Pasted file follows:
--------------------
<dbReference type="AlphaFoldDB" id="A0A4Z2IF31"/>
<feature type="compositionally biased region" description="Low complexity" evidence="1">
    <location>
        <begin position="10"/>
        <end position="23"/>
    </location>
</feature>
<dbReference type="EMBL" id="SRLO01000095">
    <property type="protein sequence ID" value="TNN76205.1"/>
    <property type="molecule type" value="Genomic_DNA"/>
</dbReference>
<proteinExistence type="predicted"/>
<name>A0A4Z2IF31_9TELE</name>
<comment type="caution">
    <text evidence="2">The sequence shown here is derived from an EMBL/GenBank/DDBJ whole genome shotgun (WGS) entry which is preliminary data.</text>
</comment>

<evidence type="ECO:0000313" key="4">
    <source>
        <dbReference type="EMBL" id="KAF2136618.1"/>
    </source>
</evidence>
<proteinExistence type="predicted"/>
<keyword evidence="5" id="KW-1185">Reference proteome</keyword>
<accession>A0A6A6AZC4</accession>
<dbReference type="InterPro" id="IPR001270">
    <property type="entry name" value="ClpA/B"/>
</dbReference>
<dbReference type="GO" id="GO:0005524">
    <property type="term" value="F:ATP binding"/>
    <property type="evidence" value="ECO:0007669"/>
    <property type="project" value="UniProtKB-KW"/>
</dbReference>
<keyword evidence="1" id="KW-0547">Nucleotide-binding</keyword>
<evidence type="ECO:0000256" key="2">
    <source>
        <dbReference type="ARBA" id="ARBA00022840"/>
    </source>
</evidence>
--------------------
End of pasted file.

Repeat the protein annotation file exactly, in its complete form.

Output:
<dbReference type="AlphaFoldDB" id="A0A4Z2IF31"/>
<feature type="compositionally biased region" description="Low complexity" evidence="1">
    <location>
        <begin position="10"/>
        <end position="23"/>
    </location>
</feature>
<dbReference type="EMBL" id="SRLO01000095">
    <property type="protein sequence ID" value="TNN76205.1"/>
    <property type="molecule type" value="Genomic_DNA"/>
</dbReference>
<proteinExistence type="predicted"/>
<name>A0A4Z2IF31_9TELE</name>
<comment type="caution">
    <text evidence="2">The sequence shown here is derived from an EMBL/GenBank/DDBJ whole genome shotgun (WGS) entry which is preliminary data.</text>
</comment>

<evidence type="ECO:0000313" key="4">
    <source>
        <dbReference type="EMBL" id="KAF2136618.1"/>
    </source>
</evidence>
<proteinExistence type="predicted"/>
<keyword evidence="5" id="KW-1185">Reference proteome</keyword>
<accession>A0A6A6AZC4</accession>
<dbReference type="InterPro" id="IPR001270">
    <property type="entry name" value="ClpA/B"/>
</dbReference>
<dbReference type="GO" id="GO:0005524">
    <property type="term" value="F:ATP binding"/>
    <property type="evidence" value="ECO:0007669"/>
    <property type="project" value="UniProtKB-KW"/>
</dbReference>
<keyword evidence="1" id="KW-0547">Nucleotide-binding</keyword>
<evidence type="ECO:0000256" key="2">
    <source>
        <dbReference type="ARBA" id="ARBA00022840"/>
    </source>
</evidence>